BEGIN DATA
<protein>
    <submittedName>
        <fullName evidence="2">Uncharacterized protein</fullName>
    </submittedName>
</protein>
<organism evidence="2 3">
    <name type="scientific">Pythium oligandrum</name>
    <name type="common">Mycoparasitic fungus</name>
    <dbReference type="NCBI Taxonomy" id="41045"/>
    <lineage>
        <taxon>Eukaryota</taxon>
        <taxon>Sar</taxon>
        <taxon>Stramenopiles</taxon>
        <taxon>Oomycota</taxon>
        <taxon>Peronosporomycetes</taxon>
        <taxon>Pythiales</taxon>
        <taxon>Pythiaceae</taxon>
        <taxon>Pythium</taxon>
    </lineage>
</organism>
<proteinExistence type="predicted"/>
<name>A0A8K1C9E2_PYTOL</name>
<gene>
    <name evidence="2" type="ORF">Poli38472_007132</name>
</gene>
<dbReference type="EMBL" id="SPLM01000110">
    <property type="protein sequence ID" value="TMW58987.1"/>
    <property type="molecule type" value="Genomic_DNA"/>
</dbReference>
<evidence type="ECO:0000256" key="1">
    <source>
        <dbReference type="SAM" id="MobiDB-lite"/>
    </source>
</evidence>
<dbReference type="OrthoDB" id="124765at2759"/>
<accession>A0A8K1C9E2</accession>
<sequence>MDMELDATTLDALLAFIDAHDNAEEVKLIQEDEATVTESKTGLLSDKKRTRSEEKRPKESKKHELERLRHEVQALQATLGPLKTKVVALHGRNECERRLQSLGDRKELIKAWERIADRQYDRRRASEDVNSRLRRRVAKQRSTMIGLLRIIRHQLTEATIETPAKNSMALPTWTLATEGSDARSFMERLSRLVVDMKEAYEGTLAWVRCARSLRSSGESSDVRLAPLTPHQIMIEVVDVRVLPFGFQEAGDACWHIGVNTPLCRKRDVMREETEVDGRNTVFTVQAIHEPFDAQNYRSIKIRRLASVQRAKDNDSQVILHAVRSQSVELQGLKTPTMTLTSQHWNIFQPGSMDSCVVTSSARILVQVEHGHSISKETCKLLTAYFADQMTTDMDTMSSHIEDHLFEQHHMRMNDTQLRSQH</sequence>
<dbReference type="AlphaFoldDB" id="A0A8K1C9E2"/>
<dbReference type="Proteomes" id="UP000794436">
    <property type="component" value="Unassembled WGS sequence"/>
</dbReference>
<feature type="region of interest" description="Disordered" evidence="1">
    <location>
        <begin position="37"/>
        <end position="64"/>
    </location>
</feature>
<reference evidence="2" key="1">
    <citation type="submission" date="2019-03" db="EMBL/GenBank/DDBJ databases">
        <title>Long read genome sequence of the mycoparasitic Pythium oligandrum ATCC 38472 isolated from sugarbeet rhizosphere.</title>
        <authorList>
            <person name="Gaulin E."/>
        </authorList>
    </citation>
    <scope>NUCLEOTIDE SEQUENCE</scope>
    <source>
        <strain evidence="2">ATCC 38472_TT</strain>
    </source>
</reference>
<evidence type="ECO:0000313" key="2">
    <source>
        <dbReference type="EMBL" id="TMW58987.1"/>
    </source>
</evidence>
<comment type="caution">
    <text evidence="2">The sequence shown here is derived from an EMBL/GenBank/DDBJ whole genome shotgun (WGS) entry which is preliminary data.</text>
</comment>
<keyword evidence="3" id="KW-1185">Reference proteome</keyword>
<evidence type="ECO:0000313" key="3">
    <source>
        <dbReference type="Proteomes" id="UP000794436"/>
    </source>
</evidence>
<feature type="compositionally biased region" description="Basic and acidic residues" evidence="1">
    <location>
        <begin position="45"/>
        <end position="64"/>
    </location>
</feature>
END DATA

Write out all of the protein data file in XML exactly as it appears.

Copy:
<protein>
    <submittedName>
        <fullName evidence="2">Uncharacterized protein</fullName>
    </submittedName>
</protein>
<organism evidence="2 3">
    <name type="scientific">Pythium oligandrum</name>
    <name type="common">Mycoparasitic fungus</name>
    <dbReference type="NCBI Taxonomy" id="41045"/>
    <lineage>
        <taxon>Eukaryota</taxon>
        <taxon>Sar</taxon>
        <taxon>Stramenopiles</taxon>
        <taxon>Oomycota</taxon>
        <taxon>Peronosporomycetes</taxon>
        <taxon>Pythiales</taxon>
        <taxon>Pythiaceae</taxon>
        <taxon>Pythium</taxon>
    </lineage>
</organism>
<proteinExistence type="predicted"/>
<name>A0A8K1C9E2_PYTOL</name>
<gene>
    <name evidence="2" type="ORF">Poli38472_007132</name>
</gene>
<dbReference type="EMBL" id="SPLM01000110">
    <property type="protein sequence ID" value="TMW58987.1"/>
    <property type="molecule type" value="Genomic_DNA"/>
</dbReference>
<evidence type="ECO:0000256" key="1">
    <source>
        <dbReference type="SAM" id="MobiDB-lite"/>
    </source>
</evidence>
<dbReference type="OrthoDB" id="124765at2759"/>
<accession>A0A8K1C9E2</accession>
<sequence>MDMELDATTLDALLAFIDAHDNAEEVKLIQEDEATVTESKTGLLSDKKRTRSEEKRPKESKKHELERLRHEVQALQATLGPLKTKVVALHGRNECERRLQSLGDRKELIKAWERIADRQYDRRRASEDVNSRLRRRVAKQRSTMIGLLRIIRHQLTEATIETPAKNSMALPTWTLATEGSDARSFMERLSRLVVDMKEAYEGTLAWVRCARSLRSSGESSDVRLAPLTPHQIMIEVVDVRVLPFGFQEAGDACWHIGVNTPLCRKRDVMREETEVDGRNTVFTVQAIHEPFDAQNYRSIKIRRLASVQRAKDNDSQVILHAVRSQSVELQGLKTPTMTLTSQHWNIFQPGSMDSCVVTSSARILVQVEHGHSISKETCKLLTAYFADQMTTDMDTMSSHIEDHLFEQHHMRMNDTQLRSQH</sequence>
<dbReference type="AlphaFoldDB" id="A0A8K1C9E2"/>
<dbReference type="Proteomes" id="UP000794436">
    <property type="component" value="Unassembled WGS sequence"/>
</dbReference>
<feature type="region of interest" description="Disordered" evidence="1">
    <location>
        <begin position="37"/>
        <end position="64"/>
    </location>
</feature>
<reference evidence="2" key="1">
    <citation type="submission" date="2019-03" db="EMBL/GenBank/DDBJ databases">
        <title>Long read genome sequence of the mycoparasitic Pythium oligandrum ATCC 38472 isolated from sugarbeet rhizosphere.</title>
        <authorList>
            <person name="Gaulin E."/>
        </authorList>
    </citation>
    <scope>NUCLEOTIDE SEQUENCE</scope>
    <source>
        <strain evidence="2">ATCC 38472_TT</strain>
    </source>
</reference>
<evidence type="ECO:0000313" key="2">
    <source>
        <dbReference type="EMBL" id="TMW58987.1"/>
    </source>
</evidence>
<comment type="caution">
    <text evidence="2">The sequence shown here is derived from an EMBL/GenBank/DDBJ whole genome shotgun (WGS) entry which is preliminary data.</text>
</comment>
<keyword evidence="3" id="KW-1185">Reference proteome</keyword>
<evidence type="ECO:0000313" key="3">
    <source>
        <dbReference type="Proteomes" id="UP000794436"/>
    </source>
</evidence>
<feature type="compositionally biased region" description="Basic and acidic residues" evidence="1">
    <location>
        <begin position="45"/>
        <end position="64"/>
    </location>
</feature>